Dear Ed, I agree with Matt Wright of Strathmore Park (CSN June 2) questioning the integrity of the Mayor and her role in the “penguineering team” and yet her blatant hypocrisy regarding her total support for the runway extension. Does she not consider the catastrophic effect that would have on marine life at Moa point and Cook Strait? Is the woman on the same planet as the rest of us? One really has to wonder. Sorry but none of it makes any sense to me at all. Isabella Wishart Island Bay


Avon St stop. The Transport Authorities of days gone by got it right when they put the Tamar St stops between the two. The designers of the cycle way and the councillors who supported the new design got it wrong, caring little for those who use public transport in Island Bay. Now is their chance to replace the original bus route and put it right. By the way, thank you councillors for the pedestrian

Dear Ed, Although I fully agreed with the views of the good lady (CSN May 26) who tore a grammatical error for which I myself was corrected as a boy in what is now called year 8, at Kaponga State School (Taranaki), in 1947, in my 12th year of age. That is, you cannot correctly say "to/for we

people" any more than you could say just "for we". It is always "to/for us people", just as it is correctly just "to/ for us". Similarly it's "for you and me" and never "for you and I", by the same rule. Hector Westfold Miramar

Letters on issues of community interest are welcomed. Guidelines are that they should be no longer than 150 words. The editor reserves the right to abridge letters or withhold unsuitable letters from publication. Send or fax them to the address on page two, or email them to Please note that your name and street address must also be provided in e mails.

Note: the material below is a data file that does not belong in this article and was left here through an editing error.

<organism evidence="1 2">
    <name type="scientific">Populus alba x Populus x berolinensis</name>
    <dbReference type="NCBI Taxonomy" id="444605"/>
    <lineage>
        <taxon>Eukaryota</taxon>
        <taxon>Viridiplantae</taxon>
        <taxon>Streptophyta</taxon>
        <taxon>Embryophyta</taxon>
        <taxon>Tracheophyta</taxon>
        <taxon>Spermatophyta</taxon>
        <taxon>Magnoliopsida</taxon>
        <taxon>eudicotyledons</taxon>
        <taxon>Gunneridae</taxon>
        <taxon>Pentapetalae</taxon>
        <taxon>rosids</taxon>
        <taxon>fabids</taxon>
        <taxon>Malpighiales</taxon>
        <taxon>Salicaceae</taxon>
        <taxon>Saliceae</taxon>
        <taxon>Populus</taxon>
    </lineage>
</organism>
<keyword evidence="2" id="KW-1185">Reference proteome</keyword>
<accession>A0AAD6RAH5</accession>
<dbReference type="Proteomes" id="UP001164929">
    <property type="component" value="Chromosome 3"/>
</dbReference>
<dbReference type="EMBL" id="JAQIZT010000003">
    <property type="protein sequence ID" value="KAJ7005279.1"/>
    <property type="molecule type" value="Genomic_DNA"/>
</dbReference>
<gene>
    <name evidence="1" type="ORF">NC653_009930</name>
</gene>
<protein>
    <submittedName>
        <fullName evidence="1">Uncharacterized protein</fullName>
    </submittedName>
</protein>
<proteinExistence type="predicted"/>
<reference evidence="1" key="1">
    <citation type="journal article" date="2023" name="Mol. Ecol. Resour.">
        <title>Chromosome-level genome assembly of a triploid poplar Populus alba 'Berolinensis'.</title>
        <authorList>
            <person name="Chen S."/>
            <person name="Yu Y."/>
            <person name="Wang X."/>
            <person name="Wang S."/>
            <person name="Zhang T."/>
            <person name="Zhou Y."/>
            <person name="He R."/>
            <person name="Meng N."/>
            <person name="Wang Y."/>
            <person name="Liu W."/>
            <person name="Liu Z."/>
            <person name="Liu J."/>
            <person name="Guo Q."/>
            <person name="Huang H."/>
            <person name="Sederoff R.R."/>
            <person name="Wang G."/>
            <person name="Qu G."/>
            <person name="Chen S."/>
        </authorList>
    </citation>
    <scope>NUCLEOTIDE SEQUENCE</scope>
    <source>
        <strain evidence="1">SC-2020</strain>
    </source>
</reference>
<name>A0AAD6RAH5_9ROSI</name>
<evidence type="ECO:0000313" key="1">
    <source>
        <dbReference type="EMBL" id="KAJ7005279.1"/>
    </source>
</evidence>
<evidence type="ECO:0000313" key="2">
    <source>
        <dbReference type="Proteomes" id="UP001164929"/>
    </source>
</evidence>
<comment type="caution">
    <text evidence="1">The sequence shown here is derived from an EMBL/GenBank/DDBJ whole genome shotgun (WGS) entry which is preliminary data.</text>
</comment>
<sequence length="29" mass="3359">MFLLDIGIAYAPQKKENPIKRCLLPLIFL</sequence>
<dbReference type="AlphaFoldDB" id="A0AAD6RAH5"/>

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188 Coutts Street, Rongatai

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You’ll love this light and bright two-bedroom architecturally designed townhouse located a short one-minute stroll to Island Bay beach. With wooden floors throughout the downstairs living, and large bi-fold doors opening to a private fully fenced patio and BBQ area, this property is great for entertaining. Also offering • 2 Double Bedrooms, main with walk-in wardrobe • Open Plan Kitchen/ Dining/Living • Separate Office/Study • Main Bathroom with Shower over bath • Separate Ensuite • Wonderful Indoor/Outdoor flow to Patio • Single Garage at roadside • Floor Area 79m2, Land Area 213m2

You’ll be amazed by the feeling of space as you walk through the front door of 188 Coutts Street. Situated in the heart of Rongotai, this newly decorated four bedroom weatherboard home is directly opposite Rongotai College and offers • 4 double bedrooms • Open Plan Kitchen/Dining • Separate Lounge • 5th Bedroom or Office/Study • Additional Rumpus/Kids Area • Main bathroom with separate shower • Separate generous sized Laundry • Flat, fully fenced section ideal for children and pets • Floor Area 160m2, Land Area 483m2 • Double garage with additional off-street parking for 4-6 Cars. Located close to local shops, schools and public transport, this property is a quick drive to Wellington City.

For Sale by Auction at Noon on Friday 3rd June 2016 (unless sold prior).

For Sale by Auction at 12.00noon on Friday 3rd June 2016 (unless sold prior)

For further information including VIDEO watch?v=V_hys96EUoA, 8-page brochure & interactive floor plan view &

Steve Fejos M 0275 621 777 A/H 04 212 6772

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AUCTION Open Homes: Thursday 9th June 5.30pm to 6.00pm 3 1 1 1 and Sunday 12th June 12.00pm to 1.30pm You’ll love this light and bright two-bedroom townhouse designed with a point of difference. You will love coming home to relax in your own sanctuary and what a great home to entertain your friends in both summer and winter. With wooden floors throughout the living area and carpet in the bedrooms the property offers a theme of nature’s colours and warmth in decor not often found in more modern homes. Also offering: • 2 Double Bedrooms • 3rd Bedroom - Loft Style • Open Plan Kitchen/Dining/Living • Main Bathroom with Shower over bath • Single Car Pad • Westerly Views over Miramar • Private outdoor BBQ area • Floor Area 100m2. For Sale by Auction at Noon on Friday 17th June 2016 (unless sold prior). For further information including VIDEO, 8-page brochure Steve Fejos & interactive floor plan & M 0275 621 777 A/H 04 212 6772 &

Thursday June 9, 2016


Signs to mark out “little-known” track Signs will soon mark public access on a little-known track from Nakora Rd to Karaka Bay Rd. Living Streets Aotearoa recently received $1,500 to assist with the design and installation of signs along the walkway in Karaka Bays, through the New Zealand Walking Access Commission’s Enhanced Access Fund. The fund supports projects designed to obtain certain and enduring access, such as negotiations to secure access agree-